Camera Setup – Multiple profiles are supported, with backlight compensation, WDR, AWB, and day/night modes all worked well in our testing under different lighting conditions.  We were unable to find a way to export/import camera profile settings however, and feel that for an enterprise installation, a shared profile among cameras that could be imported during installation would make installations easier and more uniform.

Focus Setup – Focus/Zoom was configurable by a joystick switch on the camera body itself, and via software in the configuration menu.  It was less than intuitive however, and the “Simple Focus” feature really didn’t seem to help set a specific field of view as we’d hoped.  For a varifocal camera, we expected to be able to set the view and autofocus would take care of itself.  We also were unable to remotely zoom via our NVR software, even though it detected OXML PTZ control via ONVIF.

Setup for NVRs

Note the URL for RTSP viewing from your NVR, if not automatically configured via ONVIF, would be “/profile2/media.smp”.  At least that’s what worked in our testing.  Our VMS software did not correctly identify the ONVIF RTSP URL, and we had to input the string manually.  The correct URL was not documented in the setup instructions as best we could determine.

Also on the camera setup page under “Video Profile”, the ‘profile’ setting may need to be changed from “High” to “Baseline” for some NVRs, in order to work properly.  Other settings, FPS, resolution, codec, bitrate, etc. should be changed as suitable.

Summary

Overall the build quality and features of the Samsung SND-7084R are very good.  We found most of the built in software features easy to use and effective, and image quality and stability was excellent.  Warranty for the camera is 3 years.  We feel this camera is suitable for commercial and government installations, and depending upon the video management system, could be suitable for enterprise installations that could take advantage of it’s embedded video analytics.

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Analog to IP Camera Technology Migration

In a recent project, PR was contracted to assist a client in the migration of a multi-campus, traditional analog closed circuit TV system to a modern IP digital network based camera and recording system. This is a growing trend in the industry as clients realize the benefits not only increased camera resolution and recording capabilities, but also leveraging corporate infrastructure costs to reduce the overall total cost of ownership for their company.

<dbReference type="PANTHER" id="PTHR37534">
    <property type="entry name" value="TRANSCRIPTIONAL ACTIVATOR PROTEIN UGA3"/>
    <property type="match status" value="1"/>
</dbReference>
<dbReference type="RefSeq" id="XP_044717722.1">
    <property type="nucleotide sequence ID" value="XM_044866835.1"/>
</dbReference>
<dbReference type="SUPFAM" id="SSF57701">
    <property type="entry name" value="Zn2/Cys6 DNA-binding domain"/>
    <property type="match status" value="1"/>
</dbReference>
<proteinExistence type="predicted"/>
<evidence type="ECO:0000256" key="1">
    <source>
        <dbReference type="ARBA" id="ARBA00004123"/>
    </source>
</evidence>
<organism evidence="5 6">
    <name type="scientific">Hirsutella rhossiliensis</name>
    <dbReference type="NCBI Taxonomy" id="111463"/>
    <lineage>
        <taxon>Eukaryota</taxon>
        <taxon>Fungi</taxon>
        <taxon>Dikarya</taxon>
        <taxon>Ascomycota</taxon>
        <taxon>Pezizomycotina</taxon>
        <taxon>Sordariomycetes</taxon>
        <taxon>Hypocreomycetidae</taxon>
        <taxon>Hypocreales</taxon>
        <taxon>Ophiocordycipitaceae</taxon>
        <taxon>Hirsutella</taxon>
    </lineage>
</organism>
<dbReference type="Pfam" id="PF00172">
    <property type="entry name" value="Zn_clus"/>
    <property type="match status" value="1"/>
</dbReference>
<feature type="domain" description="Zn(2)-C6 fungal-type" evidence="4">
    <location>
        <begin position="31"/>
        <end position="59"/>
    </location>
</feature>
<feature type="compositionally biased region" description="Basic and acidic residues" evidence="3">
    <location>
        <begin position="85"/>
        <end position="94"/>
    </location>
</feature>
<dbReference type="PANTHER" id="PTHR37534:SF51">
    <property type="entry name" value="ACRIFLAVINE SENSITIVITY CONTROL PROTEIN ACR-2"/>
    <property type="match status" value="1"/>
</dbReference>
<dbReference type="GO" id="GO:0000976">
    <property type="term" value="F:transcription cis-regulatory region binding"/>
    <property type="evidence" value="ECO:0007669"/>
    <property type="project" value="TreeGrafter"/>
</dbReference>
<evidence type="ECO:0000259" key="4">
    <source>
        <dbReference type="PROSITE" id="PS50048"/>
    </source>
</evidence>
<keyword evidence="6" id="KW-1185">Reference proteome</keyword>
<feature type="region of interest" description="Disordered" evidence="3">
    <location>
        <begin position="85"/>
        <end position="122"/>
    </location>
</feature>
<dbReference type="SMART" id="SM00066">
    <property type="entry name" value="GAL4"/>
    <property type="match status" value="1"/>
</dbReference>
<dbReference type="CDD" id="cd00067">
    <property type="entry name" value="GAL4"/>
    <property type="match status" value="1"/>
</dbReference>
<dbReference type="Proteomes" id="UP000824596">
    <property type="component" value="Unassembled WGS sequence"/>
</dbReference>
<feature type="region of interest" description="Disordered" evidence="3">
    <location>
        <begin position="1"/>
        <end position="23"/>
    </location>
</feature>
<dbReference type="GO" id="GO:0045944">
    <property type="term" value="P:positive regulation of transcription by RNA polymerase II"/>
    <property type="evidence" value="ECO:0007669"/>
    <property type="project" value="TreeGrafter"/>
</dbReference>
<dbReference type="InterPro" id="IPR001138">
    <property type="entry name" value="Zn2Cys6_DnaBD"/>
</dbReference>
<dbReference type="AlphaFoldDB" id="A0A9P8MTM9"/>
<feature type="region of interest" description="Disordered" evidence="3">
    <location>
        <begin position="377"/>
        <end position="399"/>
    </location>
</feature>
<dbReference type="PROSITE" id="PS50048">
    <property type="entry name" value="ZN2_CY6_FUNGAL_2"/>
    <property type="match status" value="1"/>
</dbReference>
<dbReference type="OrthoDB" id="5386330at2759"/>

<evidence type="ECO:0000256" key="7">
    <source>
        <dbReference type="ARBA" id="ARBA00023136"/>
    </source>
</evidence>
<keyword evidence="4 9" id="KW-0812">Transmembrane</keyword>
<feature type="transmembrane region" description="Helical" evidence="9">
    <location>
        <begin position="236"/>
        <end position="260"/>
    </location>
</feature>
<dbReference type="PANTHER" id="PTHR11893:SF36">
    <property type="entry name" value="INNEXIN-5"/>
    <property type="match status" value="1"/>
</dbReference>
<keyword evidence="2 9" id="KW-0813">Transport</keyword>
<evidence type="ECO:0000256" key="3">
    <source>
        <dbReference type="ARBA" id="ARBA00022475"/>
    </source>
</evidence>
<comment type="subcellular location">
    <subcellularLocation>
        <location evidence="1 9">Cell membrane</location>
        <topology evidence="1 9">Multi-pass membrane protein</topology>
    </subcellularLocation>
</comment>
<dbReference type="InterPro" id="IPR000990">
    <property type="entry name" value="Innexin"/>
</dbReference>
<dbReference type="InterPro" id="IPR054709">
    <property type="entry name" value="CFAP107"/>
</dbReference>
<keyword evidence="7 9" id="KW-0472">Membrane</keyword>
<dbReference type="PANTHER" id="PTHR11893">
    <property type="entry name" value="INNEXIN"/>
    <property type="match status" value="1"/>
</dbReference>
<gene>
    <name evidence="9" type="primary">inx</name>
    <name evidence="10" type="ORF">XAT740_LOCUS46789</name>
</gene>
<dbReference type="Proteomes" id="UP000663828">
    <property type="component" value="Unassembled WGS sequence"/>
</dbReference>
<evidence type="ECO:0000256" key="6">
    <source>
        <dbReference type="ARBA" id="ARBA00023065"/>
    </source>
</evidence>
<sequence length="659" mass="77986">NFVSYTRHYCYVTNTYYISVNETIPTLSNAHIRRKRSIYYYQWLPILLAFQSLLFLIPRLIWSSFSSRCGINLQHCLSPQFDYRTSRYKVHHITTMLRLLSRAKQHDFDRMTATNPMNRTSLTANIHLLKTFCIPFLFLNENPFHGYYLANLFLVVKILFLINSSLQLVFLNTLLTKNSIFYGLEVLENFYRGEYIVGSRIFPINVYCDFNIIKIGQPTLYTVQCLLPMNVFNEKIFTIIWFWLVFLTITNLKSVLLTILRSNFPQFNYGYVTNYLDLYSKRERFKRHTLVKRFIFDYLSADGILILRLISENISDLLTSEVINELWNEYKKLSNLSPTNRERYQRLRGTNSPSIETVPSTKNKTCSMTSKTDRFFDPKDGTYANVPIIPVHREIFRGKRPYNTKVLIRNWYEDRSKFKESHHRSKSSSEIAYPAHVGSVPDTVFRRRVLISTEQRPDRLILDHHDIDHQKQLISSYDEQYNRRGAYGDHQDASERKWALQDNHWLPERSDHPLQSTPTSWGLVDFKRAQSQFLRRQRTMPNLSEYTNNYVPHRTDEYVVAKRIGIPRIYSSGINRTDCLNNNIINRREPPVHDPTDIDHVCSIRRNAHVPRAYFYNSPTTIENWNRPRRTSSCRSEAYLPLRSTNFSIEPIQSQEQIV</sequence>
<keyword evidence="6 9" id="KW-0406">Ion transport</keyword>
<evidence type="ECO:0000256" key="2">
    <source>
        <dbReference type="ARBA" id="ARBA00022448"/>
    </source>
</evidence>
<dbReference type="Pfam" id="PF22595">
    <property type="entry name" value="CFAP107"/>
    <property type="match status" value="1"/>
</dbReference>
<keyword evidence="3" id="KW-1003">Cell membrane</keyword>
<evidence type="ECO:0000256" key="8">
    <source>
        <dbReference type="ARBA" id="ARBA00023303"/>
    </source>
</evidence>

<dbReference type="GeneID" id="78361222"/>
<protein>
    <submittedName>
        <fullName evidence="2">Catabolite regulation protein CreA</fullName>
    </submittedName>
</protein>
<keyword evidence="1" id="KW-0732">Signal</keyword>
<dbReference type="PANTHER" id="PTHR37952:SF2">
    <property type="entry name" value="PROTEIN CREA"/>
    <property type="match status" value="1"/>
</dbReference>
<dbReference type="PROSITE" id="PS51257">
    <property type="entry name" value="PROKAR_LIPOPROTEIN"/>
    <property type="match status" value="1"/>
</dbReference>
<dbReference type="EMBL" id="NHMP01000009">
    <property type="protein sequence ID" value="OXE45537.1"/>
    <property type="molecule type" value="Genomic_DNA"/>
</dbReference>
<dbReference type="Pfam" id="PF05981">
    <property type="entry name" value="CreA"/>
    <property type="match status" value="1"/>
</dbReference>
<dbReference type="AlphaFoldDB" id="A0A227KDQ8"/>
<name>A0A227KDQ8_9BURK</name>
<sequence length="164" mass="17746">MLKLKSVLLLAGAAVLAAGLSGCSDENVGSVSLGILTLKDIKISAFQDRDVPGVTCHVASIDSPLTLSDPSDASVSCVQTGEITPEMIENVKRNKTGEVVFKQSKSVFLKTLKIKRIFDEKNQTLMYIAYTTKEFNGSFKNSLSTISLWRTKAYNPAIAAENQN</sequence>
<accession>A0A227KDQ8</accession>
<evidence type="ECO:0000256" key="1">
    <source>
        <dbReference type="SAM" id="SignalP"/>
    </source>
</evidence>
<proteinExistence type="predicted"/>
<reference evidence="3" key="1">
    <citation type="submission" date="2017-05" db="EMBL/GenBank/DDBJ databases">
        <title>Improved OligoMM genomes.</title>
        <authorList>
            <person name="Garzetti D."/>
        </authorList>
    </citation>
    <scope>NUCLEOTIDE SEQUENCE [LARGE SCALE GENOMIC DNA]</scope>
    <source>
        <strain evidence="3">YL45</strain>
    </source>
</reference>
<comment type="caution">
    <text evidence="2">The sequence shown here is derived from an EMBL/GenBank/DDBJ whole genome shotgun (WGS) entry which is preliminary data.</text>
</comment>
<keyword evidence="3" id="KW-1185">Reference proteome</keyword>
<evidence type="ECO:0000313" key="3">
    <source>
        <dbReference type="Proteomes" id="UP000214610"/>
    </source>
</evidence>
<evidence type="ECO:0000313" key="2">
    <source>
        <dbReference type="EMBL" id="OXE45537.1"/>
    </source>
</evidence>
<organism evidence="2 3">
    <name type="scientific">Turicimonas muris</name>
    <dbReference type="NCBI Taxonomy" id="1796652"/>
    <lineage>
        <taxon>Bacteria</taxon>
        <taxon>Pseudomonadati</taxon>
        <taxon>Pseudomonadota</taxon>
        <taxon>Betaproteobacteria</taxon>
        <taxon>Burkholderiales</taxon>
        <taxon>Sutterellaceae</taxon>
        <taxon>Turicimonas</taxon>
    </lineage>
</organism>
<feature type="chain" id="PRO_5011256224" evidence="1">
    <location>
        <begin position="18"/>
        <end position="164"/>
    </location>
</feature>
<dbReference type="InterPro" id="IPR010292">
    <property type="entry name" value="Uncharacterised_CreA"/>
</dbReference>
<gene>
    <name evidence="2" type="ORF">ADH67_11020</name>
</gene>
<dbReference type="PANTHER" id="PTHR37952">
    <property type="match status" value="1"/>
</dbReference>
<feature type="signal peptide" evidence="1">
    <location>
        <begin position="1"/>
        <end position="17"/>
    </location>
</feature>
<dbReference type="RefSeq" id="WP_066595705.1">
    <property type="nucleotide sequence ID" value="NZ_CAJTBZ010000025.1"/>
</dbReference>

It goes like this:

Traditional CCTV systems use analog NTSC (or PAL in some countries) cameras which connect via coaxial cable or fiber optic cable to an analog recording device, matrix switcher, and/or monitor. Sometimes the recorders are digital video recorders, but there are still alot of VCRs out there recording to plain old VHS tape. All of the equipment is still using or manipulating an analog video signal in some way.

The conversion requires new field devices, new infrastructure, new recording equipment, and new monitoring equipment. It can be expensive to install. However, the paybacks are big. With the advent of megapixel IP cameras, it is now possible to get very high resolution images that can be recorded and monitored anywhere your corporate network can go, and beyond. Factor in digital PTZ technology that allows for continuous monitoring of 360° from a single camera in high resolution, and you can now replace multiple cameras with only one. There are some limitations however, as outdoor PTZ cameras in parking lots or on poles aren’t necessarily good applications for IP PTZ cameras just yet. But eventually technology will catch up.

Hybrid compromises are available too, where analog cameras can be converted to IP encoded H.264 streams and sent to network video recorders (NVR) which record network video streams. The resolution is only as good as the analog camera (usually no more than about 500 lines, or 704 x 480 resolution). This pales in comparison to 1080p cameras or even higher resolution megapixel cameras on the market today, but it is a good way to leverage some legacy hardware with new recording and transmission technology.

The biggest advantage of digital IP video is the flexibility it affords. Need to move a video stream to a different recorder? Just change the IP settings. Need to monitor the video in multiple locations? Just pull down multiple streams from different PC workstations. Need to move the monitoring to a remote location or disaster recovery site? No problem, just connected to the video servers from the alternate location. All of these features were MUCH more difficult with legacy analog video.

In short, digital IP camera technology affords a suite of new and enhanced features that give security operations response and investigation tools that previously were nonexistent or too expensive to implement. There is a cost to this technology, but the power and flexibility is well worth the price.

Posted in: Security Technology